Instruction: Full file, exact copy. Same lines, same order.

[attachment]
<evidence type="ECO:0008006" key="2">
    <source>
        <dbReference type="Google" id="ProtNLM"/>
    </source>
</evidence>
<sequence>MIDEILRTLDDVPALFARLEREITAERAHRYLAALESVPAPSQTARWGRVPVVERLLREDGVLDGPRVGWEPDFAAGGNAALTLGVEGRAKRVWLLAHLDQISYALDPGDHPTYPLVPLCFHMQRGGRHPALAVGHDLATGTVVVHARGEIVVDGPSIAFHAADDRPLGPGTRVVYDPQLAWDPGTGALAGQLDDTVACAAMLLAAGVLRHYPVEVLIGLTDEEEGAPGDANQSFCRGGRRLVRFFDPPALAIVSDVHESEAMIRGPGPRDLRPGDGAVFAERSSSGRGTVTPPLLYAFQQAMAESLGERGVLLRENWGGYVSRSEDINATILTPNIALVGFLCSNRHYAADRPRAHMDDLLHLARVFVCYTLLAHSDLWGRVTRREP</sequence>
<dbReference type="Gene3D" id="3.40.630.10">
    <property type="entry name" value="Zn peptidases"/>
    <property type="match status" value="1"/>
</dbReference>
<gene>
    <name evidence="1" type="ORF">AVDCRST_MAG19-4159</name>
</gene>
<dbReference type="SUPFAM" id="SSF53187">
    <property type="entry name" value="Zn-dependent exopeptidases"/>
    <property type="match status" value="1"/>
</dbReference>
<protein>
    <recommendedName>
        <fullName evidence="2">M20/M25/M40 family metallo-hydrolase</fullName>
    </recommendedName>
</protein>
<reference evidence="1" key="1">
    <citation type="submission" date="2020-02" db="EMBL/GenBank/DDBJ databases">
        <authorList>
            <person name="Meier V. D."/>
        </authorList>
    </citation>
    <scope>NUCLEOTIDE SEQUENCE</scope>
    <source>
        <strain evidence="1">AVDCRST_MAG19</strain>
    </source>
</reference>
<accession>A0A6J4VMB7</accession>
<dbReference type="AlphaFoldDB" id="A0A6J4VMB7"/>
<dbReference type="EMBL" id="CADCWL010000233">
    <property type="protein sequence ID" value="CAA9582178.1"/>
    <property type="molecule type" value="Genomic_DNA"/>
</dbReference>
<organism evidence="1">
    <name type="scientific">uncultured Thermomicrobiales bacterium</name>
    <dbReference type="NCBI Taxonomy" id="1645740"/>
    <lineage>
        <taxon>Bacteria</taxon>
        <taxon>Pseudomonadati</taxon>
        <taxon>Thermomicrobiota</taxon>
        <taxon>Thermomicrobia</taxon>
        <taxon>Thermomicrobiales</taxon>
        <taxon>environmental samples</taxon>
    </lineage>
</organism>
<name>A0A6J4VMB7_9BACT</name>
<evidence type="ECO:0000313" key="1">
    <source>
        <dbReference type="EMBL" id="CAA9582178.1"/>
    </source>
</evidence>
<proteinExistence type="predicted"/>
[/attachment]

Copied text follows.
<evidence type="ECO:0008006" key="2">
    <source>
        <dbReference type="Google" id="ProtNLM"/>
    </source>
</evidence>
<sequence>MIDEILRTLDDVPALFARLEREITAERAHRYLAALESVPAPSQTARWGRVPVVERLLREDGVLDGPRVGWEPDFAAGGNAALTLGVEGRAKRVWLLAHLDQISYALDPGDHPTYPLVPLCFHMQRGGRHPALAVGHDLATGTVVVHARGEIVVDGPSIAFHAADDRPLGPGTRVVYDPQLAWDPGTGALAGQLDDTVACAAMLLAAGVLRHYPVEVLIGLTDEEEGAPGDANQSFCRGGRRLVRFFDPPALAIVSDVHESEAMIRGPGPRDLRPGDGAVFAERSSSGRGTVTPPLLYAFQQAMAESLGERGVLLRENWGGYVSRSEDINATILTPNIALVGFLCSNRHYAADRPRAHMDDLLHLARVFVCYTLLAHSDLWGRVTRREP</sequence>
<dbReference type="Gene3D" id="3.40.630.10">
    <property type="entry name" value="Zn peptidases"/>
    <property type="match status" value="1"/>
</dbReference>
<gene>
    <name evidence="1" type="ORF">AVDCRST_MAG19-4159</name>
</gene>
<dbReference type="SUPFAM" id="SSF53187">
    <property type="entry name" value="Zn-dependent exopeptidases"/>
    <property type="match status" value="1"/>
</dbReference>
<protein>
    <recommendedName>
        <fullName evidence="2">M20/M25/M40 family metallo-hydrolase</fullName>
    </recommendedName>
</protein>
<reference evidence="1" key="1">
    <citation type="submission" date="2020-02" db="EMBL/GenBank/DDBJ databases">
        <authorList>
            <person name="Meier V. D."/>
        </authorList>
    </citation>
    <scope>NUCLEOTIDE SEQUENCE</scope>
    <source>
        <strain evidence="1">AVDCRST_MAG19</strain>
    </source>
</reference>
<accession>A0A6J4VMB7</accession>
<dbReference type="AlphaFoldDB" id="A0A6J4VMB7"/>
<dbReference type="EMBL" id="CADCWL010000233">
    <property type="protein sequence ID" value="CAA9582178.1"/>
    <property type="molecule type" value="Genomic_DNA"/>
</dbReference>
<organism evidence="1">
    <name type="scientific">uncultured Thermomicrobiales bacterium</name>
    <dbReference type="NCBI Taxonomy" id="1645740"/>
    <lineage>
        <taxon>Bacteria</taxon>
        <taxon>Pseudomonadati</taxon>
        <taxon>Thermomicrobiota</taxon>
        <taxon>Thermomicrobia</taxon>
        <taxon>Thermomicrobiales</taxon>
        <taxon>environmental samples</taxon>
    </lineage>
</organism>
<name>A0A6J4VMB7_9BACT</name>
<evidence type="ECO:0000313" key="1">
    <source>
        <dbReference type="EMBL" id="CAA9582178.1"/>
    </source>
</evidence>
<proteinExistence type="predicted"/>